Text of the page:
U.S. and coalition military forces continued to attack the Islamic State of Iraq and Syria yesterday, Combined Joint Task Force Operation Inherent Resolve officials reported today.
Operation Inherent Resolve - Targeted Operations Against ISIS Terrorists
U.S. Central Command continues to work with partner nations to conduct targeted airstrikes in Iraq and Syria as part of the comprehensive strategy to degrade and defeat the Islamic State of Iraq and Syria, or ISIS.
Photo By: DoD Graphic
Officials reported details of the latest strikes, noting that assessments of results are based on initial reports.
Strikes in Syria
In Syria, coalition military forces conducted five strikes consisting of eight engagements against ISIS targets:
-- Near Dayr Az Zawr, a strike destroyed an oil refinement still and work rig.
-- Near Raqqa, four strikes engaged two ISIS tactical units and destroyed two fighting positions and an ISIS headquarters.
Strikes in Iraq
In Iraq, coalition military forces conducted eight strikes consisting of 82 engagements against ISIS targets, coordinated with and in support of Iraq’s government:
-- Near Mosul, six strikes engaged six ISIS tactical units, an ISIS staging area and an ISIS sniper team; destroyed 16 fighting positions, five vehicle bombs, four mortar systems, two rocket-propelled grenade systems, two supply caches, two vehicle bomb factories and a vehicle; damaged 22 supply routes; and suppressed 14 ISIS mortar teams, two ISIS tactical units and an ISIS sniper team.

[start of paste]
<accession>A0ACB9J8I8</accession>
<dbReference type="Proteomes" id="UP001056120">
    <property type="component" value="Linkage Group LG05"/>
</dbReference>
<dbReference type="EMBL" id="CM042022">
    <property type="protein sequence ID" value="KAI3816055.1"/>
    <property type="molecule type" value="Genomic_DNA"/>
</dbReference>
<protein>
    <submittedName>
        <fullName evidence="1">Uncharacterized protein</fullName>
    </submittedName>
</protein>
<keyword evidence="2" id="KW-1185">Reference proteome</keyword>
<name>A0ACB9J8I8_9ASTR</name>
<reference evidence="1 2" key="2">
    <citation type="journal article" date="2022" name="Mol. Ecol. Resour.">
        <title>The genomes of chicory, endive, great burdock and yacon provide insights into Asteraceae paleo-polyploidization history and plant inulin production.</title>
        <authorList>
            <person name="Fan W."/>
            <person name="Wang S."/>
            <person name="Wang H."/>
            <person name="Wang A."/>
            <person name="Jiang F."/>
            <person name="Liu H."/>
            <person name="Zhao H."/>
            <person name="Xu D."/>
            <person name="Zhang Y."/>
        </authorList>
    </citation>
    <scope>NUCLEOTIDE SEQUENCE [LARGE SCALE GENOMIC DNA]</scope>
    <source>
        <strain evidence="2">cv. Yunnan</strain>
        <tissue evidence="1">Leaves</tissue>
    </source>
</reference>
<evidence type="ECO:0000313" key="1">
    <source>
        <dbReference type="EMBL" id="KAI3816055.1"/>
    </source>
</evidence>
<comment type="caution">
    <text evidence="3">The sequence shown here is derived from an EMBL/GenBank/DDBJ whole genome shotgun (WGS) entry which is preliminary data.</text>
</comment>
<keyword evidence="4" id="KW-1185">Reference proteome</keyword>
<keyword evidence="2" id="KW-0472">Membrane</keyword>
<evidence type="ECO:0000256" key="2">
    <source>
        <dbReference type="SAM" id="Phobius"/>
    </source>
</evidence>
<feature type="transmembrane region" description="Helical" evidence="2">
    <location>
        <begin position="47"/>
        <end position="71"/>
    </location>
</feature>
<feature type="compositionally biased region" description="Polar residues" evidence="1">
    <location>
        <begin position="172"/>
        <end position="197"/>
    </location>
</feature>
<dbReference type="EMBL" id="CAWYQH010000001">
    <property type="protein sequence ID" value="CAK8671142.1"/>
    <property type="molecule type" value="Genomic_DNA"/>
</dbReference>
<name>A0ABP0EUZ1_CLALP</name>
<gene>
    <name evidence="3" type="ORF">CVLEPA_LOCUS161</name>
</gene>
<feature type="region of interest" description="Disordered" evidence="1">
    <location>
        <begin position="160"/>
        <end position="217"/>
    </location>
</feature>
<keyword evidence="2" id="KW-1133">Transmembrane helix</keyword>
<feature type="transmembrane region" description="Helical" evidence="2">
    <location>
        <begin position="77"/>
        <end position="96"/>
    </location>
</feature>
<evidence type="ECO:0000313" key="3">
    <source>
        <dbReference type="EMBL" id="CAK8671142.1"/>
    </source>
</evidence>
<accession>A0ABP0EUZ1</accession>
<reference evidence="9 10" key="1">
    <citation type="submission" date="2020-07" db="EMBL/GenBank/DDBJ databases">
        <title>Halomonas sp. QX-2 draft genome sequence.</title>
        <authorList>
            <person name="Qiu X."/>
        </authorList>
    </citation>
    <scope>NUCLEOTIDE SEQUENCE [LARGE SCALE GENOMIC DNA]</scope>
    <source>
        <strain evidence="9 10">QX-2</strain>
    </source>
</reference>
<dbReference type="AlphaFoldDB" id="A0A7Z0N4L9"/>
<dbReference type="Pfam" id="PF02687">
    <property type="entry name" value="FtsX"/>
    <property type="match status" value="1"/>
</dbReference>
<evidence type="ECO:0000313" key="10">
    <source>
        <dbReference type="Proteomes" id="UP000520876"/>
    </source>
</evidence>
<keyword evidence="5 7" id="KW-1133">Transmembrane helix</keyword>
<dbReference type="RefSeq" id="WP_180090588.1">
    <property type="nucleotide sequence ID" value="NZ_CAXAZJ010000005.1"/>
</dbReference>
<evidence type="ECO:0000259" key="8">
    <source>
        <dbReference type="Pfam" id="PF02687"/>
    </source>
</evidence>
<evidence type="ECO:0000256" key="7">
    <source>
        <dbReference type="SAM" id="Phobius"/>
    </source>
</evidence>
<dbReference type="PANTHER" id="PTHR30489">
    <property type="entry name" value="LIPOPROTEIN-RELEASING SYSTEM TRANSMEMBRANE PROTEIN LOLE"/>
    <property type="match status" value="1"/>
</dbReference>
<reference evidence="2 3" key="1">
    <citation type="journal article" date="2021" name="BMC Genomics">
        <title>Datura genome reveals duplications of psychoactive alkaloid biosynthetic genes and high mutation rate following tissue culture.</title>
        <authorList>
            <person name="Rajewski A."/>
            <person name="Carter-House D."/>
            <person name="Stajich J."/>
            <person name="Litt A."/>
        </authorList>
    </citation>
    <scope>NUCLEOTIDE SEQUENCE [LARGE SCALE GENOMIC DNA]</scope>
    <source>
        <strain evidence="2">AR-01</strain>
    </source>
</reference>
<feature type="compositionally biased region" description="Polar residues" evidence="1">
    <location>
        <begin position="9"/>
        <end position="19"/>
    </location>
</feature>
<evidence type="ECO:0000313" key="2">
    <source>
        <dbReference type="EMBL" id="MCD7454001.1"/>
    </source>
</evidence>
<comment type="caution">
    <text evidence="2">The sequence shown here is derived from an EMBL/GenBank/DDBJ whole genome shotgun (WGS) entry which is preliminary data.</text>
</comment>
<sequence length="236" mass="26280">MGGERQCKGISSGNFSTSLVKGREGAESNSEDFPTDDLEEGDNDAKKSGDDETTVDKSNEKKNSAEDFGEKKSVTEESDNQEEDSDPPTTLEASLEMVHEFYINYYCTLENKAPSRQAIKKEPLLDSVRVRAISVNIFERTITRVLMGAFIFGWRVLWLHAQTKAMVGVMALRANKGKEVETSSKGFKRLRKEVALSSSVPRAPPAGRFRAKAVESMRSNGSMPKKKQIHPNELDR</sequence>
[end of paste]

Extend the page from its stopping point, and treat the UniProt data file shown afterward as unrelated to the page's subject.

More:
-- Near Tal Afar, two strikes engaged two ISIS tactical units and destroyed six ISIS-held buildings, two weapons caches and a bunker.
Part of Operation Inherent Resolve
These strikes were conducted as part of Operation Inherent Resolve, the operation to destroy ISIS in Iraq and Syria. The destruction of ISIS targets in Iraq and Syria also further limits the group's ability to project terror and conduct external operations throughout the region and the rest of the world, task force officials said.
The list above contains all strikes conducted by fighter, attack, bomber, rotary-wing or remotely piloted aircraft; rocket-propelled artillery; and some ground-based tactical artillery when fired on planned targets, officials noted.
Ground-based artillery fired in counterfire or in fire support to maneuver roles is not classified as a strike, they added. A strike, as defined by the coalition, refers to one or more kinetic engagements that occur in roughly the same geographic location to produce a single or cumulative effect. For example, task force officials explained, a single aircraft delivering a single weapon against a lone ISIS vehicle is one strike, but so is multiple aircraft delivering dozens of weapons against a group of ISIS-held buildings and weapon systems in a compound, having the cumulative effect of making that facility harder or impossible to use. Strike assessments are based on initial reports and may be refined, officials said.
The task force does not report the number or type of aircraft employed in a strike, the number of munitions dropped in each strike, or the number of individual munition impact points against a target.